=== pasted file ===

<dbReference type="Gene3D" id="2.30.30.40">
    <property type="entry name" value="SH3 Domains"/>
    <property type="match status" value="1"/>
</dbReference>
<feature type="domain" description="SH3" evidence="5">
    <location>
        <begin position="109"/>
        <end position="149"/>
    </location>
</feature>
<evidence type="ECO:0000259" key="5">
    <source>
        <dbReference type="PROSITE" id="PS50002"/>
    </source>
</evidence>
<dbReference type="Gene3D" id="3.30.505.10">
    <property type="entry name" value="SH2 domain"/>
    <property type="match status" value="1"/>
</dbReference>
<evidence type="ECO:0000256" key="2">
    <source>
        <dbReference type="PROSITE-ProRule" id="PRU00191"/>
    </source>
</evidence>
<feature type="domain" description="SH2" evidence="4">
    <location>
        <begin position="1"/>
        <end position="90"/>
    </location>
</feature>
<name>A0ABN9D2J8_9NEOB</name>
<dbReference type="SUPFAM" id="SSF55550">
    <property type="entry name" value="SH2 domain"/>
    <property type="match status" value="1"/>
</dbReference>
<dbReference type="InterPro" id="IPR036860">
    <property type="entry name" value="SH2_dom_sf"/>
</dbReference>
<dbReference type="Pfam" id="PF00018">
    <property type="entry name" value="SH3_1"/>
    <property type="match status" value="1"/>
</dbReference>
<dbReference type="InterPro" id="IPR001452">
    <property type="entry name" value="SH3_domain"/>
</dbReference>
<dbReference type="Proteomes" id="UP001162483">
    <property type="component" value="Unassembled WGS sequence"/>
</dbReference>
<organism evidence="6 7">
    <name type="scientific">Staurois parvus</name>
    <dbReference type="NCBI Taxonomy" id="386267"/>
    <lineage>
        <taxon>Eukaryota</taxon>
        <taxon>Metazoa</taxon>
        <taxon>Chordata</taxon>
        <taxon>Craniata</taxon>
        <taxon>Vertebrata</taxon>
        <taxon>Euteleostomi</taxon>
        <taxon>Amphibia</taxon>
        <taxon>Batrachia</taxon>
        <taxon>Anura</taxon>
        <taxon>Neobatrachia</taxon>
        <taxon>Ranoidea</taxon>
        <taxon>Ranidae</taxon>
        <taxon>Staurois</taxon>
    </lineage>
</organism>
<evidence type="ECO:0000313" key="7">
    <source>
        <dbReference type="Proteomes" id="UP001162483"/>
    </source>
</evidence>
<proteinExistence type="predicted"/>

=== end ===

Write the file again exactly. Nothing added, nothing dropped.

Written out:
<dbReference type="Gene3D" id="2.30.30.40">
    <property type="entry name" value="SH3 Domains"/>
    <property type="match status" value="1"/>
</dbReference>
<feature type="domain" description="SH3" evidence="5">
    <location>
        <begin position="109"/>
        <end position="149"/>
    </location>
</feature>
<evidence type="ECO:0000259" key="5">
    <source>
        <dbReference type="PROSITE" id="PS50002"/>
    </source>
</evidence>
<dbReference type="Gene3D" id="3.30.505.10">
    <property type="entry name" value="SH2 domain"/>
    <property type="match status" value="1"/>
</dbReference>
<evidence type="ECO:0000256" key="2">
    <source>
        <dbReference type="PROSITE-ProRule" id="PRU00191"/>
    </source>
</evidence>
<feature type="domain" description="SH2" evidence="4">
    <location>
        <begin position="1"/>
        <end position="90"/>
    </location>
</feature>
<name>A0ABN9D2J8_9NEOB</name>
<dbReference type="SUPFAM" id="SSF55550">
    <property type="entry name" value="SH2 domain"/>
    <property type="match status" value="1"/>
</dbReference>
<dbReference type="InterPro" id="IPR036860">
    <property type="entry name" value="SH2_dom_sf"/>
</dbReference>
<dbReference type="Pfam" id="PF00018">
    <property type="entry name" value="SH3_1"/>
    <property type="match status" value="1"/>
</dbReference>
<dbReference type="InterPro" id="IPR001452">
    <property type="entry name" value="SH3_domain"/>
</dbReference>
<dbReference type="Proteomes" id="UP001162483">
    <property type="component" value="Unassembled WGS sequence"/>
</dbReference>
<organism evidence="6 7">
    <name type="scientific">Staurois parvus</name>
    <dbReference type="NCBI Taxonomy" id="386267"/>
    <lineage>
        <taxon>Eukaryota</taxon>
        <taxon>Metazoa</taxon>
        <taxon>Chordata</taxon>
        <taxon>Craniata</taxon>
        <taxon>Vertebrata</taxon>
        <taxon>Euteleostomi</taxon>
        <taxon>Amphibia</taxon>
        <taxon>Batrachia</taxon>
        <taxon>Anura</taxon>
        <taxon>Neobatrachia</taxon>
        <taxon>Ranoidea</taxon>
        <taxon>Ranidae</taxon>
        <taxon>Staurois</taxon>
    </lineage>
</organism>
<evidence type="ECO:0000313" key="7">
    <source>
        <dbReference type="Proteomes" id="UP001162483"/>
    </source>
</evidence>
<proteinExistence type="predicted"/>